MacKeegan (or MacIogain | North Uist)
Found in 4 Collections and/or Records:
Story entitled 'Ron', 29 January 1875 and 7 October 1875
Scope and Contents Story entitled 'Ron' [Ròn or Seal] probably collected from John MacInnes, aged 70 years, Stadhlaigearraidh/Stilligarry, Uibhist a Deas/South Uist. The story tells how a farmer noticed that someone was eating bread from his kiln. He hid in the kiln waiting to see who the culprit was and discovered it was a big seal and a large seal. The seals are eating when the little one says that it can hear a noise but the big seal dismisses it as as the sound of a mouse. However, the noise was the man...
Dates: 29 January 1875 and 7 October 1875
Story under the heading 'Roin' about MacIogain and accompanying verse, 7 October 1875
Scope and Contents Story under the heading 'Roin' probably collected from John MacInnes, Stadhlaigearraidh/Stilligarry, Uibhist a Deas/South Uist. telling how a man came from Taisgeir or Hasgeir [Eilean Hasgeir/Haskeir Island] to a wild island and knocked at the door of a big, grey old man. On being asked where he was from and who his family were he responded that he was from the north and his people were Mac Iogain to which the old man recited a verse beginning 'Iogain ga do thug mi bithe dhuit, Im is cais[e] is...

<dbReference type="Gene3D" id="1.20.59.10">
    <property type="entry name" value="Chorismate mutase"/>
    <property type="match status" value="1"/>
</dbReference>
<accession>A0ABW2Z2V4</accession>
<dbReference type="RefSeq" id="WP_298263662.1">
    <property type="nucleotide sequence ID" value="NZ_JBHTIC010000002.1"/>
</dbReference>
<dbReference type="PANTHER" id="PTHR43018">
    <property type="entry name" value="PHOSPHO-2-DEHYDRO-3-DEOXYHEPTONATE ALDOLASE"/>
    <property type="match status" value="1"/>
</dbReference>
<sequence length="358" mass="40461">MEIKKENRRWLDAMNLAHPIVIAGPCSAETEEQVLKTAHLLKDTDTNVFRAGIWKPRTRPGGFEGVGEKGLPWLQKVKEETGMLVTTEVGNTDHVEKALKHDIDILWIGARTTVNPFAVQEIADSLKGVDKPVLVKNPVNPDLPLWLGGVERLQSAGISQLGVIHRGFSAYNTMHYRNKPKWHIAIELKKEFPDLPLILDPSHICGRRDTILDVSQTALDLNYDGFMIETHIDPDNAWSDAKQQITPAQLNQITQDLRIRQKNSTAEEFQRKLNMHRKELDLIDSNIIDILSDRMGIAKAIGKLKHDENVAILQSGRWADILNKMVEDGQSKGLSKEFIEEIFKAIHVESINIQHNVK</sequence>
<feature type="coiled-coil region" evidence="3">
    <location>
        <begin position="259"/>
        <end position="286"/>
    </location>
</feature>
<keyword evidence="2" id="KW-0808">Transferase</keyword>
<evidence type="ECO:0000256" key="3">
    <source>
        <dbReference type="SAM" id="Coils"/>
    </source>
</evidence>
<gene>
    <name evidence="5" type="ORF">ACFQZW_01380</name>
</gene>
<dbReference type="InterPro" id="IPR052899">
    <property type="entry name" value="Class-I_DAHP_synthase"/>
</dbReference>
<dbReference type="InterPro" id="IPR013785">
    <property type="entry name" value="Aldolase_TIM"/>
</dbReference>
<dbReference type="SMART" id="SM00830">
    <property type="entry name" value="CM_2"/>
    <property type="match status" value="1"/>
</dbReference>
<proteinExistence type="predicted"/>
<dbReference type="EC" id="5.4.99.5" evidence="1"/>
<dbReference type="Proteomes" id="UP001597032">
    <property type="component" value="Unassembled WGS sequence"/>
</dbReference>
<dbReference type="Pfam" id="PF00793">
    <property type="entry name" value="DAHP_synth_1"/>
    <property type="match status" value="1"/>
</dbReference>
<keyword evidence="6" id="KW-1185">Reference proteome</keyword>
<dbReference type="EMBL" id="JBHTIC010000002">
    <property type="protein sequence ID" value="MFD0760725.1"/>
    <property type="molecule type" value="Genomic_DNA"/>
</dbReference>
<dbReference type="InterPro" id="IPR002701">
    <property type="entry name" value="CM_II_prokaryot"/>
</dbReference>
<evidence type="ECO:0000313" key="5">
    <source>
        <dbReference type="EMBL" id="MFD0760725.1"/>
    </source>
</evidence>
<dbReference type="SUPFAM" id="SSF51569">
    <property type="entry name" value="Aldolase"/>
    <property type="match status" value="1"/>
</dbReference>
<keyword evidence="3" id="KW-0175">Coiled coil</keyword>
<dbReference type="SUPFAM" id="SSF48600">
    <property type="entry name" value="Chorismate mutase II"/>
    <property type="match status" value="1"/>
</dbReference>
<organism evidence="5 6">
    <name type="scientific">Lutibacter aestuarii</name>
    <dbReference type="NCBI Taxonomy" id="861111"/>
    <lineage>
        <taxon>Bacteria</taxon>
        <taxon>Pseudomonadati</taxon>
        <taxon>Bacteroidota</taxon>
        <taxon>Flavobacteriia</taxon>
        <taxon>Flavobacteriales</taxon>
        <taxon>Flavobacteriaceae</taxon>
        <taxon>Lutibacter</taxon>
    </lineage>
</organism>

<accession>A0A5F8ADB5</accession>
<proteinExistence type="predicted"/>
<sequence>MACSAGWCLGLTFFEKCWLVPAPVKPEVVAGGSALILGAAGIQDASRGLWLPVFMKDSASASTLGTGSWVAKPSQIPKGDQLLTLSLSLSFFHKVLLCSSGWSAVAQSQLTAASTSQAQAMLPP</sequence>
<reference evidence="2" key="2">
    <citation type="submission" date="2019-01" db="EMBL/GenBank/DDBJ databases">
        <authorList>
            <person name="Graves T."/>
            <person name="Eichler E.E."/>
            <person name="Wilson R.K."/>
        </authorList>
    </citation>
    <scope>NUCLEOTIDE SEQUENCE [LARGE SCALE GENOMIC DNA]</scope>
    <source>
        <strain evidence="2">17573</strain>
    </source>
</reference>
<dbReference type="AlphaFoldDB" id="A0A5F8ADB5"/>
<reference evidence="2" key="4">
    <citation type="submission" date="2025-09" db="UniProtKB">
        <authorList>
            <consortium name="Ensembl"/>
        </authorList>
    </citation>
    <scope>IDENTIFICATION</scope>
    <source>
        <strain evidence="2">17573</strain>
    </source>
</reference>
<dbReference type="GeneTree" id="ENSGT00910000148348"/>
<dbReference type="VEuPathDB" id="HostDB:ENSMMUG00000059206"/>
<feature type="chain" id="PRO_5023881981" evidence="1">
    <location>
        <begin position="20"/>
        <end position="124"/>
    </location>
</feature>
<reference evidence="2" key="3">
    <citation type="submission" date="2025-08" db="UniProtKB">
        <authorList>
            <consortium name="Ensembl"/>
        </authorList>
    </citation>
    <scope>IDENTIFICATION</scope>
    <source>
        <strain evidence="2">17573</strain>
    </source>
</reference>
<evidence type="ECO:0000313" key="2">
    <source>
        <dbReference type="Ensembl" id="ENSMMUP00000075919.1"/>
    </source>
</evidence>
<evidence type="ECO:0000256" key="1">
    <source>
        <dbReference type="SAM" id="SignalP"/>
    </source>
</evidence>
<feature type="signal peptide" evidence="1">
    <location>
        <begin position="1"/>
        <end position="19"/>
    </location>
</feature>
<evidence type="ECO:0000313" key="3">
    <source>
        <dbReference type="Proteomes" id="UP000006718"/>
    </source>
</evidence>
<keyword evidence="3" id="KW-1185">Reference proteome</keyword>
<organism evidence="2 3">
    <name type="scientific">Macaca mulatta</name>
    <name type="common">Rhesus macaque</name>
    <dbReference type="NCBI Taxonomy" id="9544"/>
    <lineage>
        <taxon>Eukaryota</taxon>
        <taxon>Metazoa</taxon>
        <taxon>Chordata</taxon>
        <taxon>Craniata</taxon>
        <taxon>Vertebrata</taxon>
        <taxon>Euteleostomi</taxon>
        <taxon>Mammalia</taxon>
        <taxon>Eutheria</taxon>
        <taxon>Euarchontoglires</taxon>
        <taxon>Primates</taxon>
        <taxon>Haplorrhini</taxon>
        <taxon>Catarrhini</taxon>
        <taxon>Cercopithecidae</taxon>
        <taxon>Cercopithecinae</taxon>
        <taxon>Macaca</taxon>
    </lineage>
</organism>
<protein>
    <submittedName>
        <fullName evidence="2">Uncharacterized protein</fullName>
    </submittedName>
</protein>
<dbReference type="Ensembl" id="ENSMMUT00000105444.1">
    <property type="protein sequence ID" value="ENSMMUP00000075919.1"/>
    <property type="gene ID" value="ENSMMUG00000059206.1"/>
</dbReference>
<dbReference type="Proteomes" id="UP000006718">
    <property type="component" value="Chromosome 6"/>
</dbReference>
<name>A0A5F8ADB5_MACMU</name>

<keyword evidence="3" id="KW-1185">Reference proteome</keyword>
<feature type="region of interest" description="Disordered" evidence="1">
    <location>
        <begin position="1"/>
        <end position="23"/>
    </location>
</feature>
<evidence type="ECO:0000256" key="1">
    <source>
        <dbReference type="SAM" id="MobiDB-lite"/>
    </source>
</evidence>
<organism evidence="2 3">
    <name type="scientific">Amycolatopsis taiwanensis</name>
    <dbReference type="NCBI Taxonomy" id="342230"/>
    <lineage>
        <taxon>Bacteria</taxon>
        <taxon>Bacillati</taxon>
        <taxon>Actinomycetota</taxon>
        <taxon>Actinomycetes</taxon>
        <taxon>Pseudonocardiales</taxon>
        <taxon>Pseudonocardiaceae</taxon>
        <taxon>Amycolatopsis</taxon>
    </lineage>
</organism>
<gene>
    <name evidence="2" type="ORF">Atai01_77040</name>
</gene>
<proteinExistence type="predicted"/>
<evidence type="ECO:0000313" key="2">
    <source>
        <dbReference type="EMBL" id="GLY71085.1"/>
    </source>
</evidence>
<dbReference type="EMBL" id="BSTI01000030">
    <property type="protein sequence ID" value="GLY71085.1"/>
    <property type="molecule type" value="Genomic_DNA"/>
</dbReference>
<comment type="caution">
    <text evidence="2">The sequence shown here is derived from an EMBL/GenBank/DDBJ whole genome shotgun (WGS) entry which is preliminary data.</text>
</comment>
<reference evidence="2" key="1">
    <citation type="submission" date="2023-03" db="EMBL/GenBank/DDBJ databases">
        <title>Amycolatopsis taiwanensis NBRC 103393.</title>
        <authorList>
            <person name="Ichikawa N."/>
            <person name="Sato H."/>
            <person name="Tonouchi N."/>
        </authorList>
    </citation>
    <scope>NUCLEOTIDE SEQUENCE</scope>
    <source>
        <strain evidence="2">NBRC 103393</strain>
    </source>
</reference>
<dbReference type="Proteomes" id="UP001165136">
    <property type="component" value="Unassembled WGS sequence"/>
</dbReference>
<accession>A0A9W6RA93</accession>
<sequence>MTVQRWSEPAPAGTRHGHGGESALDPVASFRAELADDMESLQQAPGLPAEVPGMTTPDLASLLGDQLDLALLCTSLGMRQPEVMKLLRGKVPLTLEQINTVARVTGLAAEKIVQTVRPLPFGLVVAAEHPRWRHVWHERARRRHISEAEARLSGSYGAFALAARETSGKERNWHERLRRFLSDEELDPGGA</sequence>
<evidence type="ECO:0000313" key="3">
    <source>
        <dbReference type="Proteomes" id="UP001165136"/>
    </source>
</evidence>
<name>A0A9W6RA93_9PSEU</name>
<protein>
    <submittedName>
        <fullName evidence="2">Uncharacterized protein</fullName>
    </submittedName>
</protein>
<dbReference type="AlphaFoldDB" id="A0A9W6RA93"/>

Dates: 7 October 1875
Story under the heading 'Roin' and accompanying songs, c1875
Scope and Contents Story under the heading 'Roin' telling how a crew from Howgearraidh [Hogha Gearraidh/Hougharry, Uibhist a Tuath/North Uist] were hunting on Cousmal [Causmal] and caught a lot of seals. A farmer took a load of them home and put them at the end of the house so that they would stay cold. in the house was a nurse who was looking after a baby and heard a big seal coming to life and saw it kiss a small seal and singing a song beginning 'Spòg Spaidrich òig, Spog mo Chaidhich choir'. The song contains...
Transcription notebook belonging to Alexander Carmichael, 1860 to c1866
Scope and Contents Transcription notebook belonging to Alexander Carmichael. The majority of the volume has been used but intermittently there are groups of blank folios. Carmichael appears to have written in the book in the 1860s creating sections of different genres at different stages in the volume, with pages left blank in between to fill up appropriately. In about 1875 he has then used some of these blank pages to transcribe notes and stories but has not kept to the genres sections he initially created. The...
Dates: 1860 to c1866